Evagrius, On Prayer 47–49

47

The demon is exceedingly envious of a person at prayer and uses every means to ruin this goal. That’s why it never ceases stirring up thoughts about daily affairs through the memory and inciting compulsive desires through the flesh. It does this so that it can impede our progress in our journey out of this country to God.

48

Whenever that most foul demon is unable, after much trying, to hinder earnest prayer, it withdraws for a short time and then later has its revenge after the end of prayer. It either kindles some sort of anger within you and ruins that excellent and disciplined state that comes from prayer, or seduces you to some irrational pleasure and does violence to your mind.

49

After you have prayed as you ought, be on your guard against what you ought not to do and stand with courage as you guard your fruit. After all, in the beginning you were commanded “to work and to keep.” So after you have done your work, do not let the result of your labor go unguarded. Otherwise, you’ll have no benefit from your prayer.

Evagrius, On Prayer 44–46

44

If your mind still gazes about you during the time of prayer, you know that a solitary mind is no longer praying, but a worldly one, for it is trying to adorn its outward tent.

45

In your prayer. guard your memory with all your power so that it doesn’t present all the normal things to the mind but instead moves you to knowledge of the presence. By natural inclination the mind is easily held captive by memory during the time of prayer.

46

While in prayer your memory will present to you either mental images of old matters, or newer concerns, or the face of someone who has caused you pain.

Evagrius, On Prayer 41–43

41

See to it that you are truly present with God in your prayer rather than being overcome by the desire for human praise. When you spur yourself with human praise you are using prayer as a veil to true presence.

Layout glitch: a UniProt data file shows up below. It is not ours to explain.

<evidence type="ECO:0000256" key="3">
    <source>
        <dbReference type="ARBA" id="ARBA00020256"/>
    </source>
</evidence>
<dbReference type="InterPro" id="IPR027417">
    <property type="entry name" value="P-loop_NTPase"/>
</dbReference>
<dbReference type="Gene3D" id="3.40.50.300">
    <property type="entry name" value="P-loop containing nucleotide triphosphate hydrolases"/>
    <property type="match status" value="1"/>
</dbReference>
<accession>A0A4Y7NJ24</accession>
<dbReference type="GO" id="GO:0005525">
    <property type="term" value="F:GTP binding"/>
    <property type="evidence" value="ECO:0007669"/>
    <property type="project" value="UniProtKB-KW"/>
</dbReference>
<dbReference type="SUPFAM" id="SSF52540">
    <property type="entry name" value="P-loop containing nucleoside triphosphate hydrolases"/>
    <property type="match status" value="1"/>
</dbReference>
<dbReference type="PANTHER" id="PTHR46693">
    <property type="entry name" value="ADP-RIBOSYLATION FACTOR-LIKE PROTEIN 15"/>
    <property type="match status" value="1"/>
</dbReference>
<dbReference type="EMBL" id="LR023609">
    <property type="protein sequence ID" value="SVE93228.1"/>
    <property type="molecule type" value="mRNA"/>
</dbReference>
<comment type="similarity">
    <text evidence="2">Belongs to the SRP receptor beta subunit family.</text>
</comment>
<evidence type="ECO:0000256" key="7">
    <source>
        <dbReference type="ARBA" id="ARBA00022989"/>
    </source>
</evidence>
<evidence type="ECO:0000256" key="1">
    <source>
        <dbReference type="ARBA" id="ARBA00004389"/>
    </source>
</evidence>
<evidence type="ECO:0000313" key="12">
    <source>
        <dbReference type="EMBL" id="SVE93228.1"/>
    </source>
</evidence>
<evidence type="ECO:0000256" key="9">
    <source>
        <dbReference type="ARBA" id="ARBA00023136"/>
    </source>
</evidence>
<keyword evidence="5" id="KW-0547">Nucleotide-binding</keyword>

42

Whether you are praying with your brothers and sisters, or all alone, strive to carry out your prayer not through habit, but with perception.

43

Perception in prayer is the reverent and sorrowful awareness of a soul in pain from the confession of its faults by silent groaning.

Evagrius, On Prayer 38–40

38

Pray persistently first to be cleansed of compulsions; second, for deliverance from ignorance and forgetfulness; and third, from every temptation and sense of abandonment.

39

In your prayer seek only righteousness and the kingdom, that is, virtue and knowledge, and all the rest will be added to you.

40

It is right to pray not only for your own cleansing, but also for all your fellow people, so that you may imitate the way of the angels.

Evagrius, On Prayer 34–37

34

Do not fall into doubt when you do not immediately receive from God your request. He wants to bless you still further as you persevere with him in prayer. After all, what could be more exalted than conversing with God and exerting oneself for intimacy with him?

35

Undistracted prayer is the mind’s highest mental activity.

36

Prayer is the mind’s ascent toward God.

37

If you desire to carry out your prayer, reject all things so that you may inherit the all.

Evagrius, On Prayer 31–33

31

Do not go on praying that your own desires come to pass, since they do not cohere perfectly with the desire of God. Instead, pray persistently as you have learned, “thy will be done in me.” In every endeavor, pray this way, so that his will would be done. After all, he desires what is good and beneficial for your soul. But quite often you do not pursue this.

32

Often after praying I would ask for what I thought good to come to pass and would persist irrationally in this request, thereby doing violence to the will of God and refusing to yield to it so that he would carry out what he knows to be best. Indeed, when I got what I asked for, I was extremely bitter that I hadn’t been asking for his will instead, for the matter does not work out like I’d supposed.

33

What is good besides God? So let us entrust all our affairs to him and they will go well. After all, he who is entirely good is also the giver of good gifts.